Canadian farmers are contending with increasingly strict commercial rights on the seeds they buy. And there are fewer options in the public domain. These issues have led to calls for policy change.
Canadians, via their governments, are increasingly giving up control of seed stock to multinational conglomerates.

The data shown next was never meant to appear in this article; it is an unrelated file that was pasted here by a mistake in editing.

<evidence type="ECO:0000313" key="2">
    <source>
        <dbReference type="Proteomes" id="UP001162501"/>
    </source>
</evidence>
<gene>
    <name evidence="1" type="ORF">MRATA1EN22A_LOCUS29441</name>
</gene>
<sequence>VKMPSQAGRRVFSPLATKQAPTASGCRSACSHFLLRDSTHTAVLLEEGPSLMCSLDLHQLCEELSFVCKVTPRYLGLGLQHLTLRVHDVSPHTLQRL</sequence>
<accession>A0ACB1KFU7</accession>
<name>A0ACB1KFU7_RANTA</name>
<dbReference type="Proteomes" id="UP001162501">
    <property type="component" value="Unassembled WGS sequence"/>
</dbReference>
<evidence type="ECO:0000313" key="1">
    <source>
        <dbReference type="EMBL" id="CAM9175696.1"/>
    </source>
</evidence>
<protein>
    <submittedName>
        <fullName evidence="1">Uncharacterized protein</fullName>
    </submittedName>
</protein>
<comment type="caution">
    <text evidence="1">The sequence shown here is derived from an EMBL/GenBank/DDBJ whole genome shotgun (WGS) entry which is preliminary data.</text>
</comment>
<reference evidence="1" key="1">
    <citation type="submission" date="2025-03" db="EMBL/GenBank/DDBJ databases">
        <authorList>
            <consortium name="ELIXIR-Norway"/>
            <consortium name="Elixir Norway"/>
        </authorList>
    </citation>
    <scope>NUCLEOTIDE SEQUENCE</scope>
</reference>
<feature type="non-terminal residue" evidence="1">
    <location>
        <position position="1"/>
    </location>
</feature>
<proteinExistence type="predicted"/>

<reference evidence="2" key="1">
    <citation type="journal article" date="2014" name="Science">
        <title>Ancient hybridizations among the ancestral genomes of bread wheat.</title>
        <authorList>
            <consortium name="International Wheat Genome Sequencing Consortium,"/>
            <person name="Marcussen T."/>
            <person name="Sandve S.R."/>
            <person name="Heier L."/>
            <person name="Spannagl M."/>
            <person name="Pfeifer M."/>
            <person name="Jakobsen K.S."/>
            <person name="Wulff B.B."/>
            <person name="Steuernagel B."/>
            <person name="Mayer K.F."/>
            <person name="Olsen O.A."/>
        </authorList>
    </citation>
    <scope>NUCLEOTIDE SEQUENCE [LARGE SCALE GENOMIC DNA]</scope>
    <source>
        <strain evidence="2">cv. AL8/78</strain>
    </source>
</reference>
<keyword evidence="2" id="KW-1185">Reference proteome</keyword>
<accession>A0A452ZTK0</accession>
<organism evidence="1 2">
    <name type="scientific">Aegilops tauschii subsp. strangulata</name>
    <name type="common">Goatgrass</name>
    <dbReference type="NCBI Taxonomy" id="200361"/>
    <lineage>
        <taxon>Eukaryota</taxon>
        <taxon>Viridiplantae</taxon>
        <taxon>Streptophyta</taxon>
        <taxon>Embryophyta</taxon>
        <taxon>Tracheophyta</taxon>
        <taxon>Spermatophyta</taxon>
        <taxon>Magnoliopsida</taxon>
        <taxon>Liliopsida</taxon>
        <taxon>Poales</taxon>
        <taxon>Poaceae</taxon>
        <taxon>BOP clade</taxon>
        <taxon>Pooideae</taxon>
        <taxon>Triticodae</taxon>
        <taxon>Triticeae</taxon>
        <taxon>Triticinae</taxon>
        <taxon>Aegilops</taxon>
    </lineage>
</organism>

Today's farmers can no longer assume they will continue to have the right to store and save seed from one year to the next. Storing of "copyrighted" seed is now regulated as "privilege."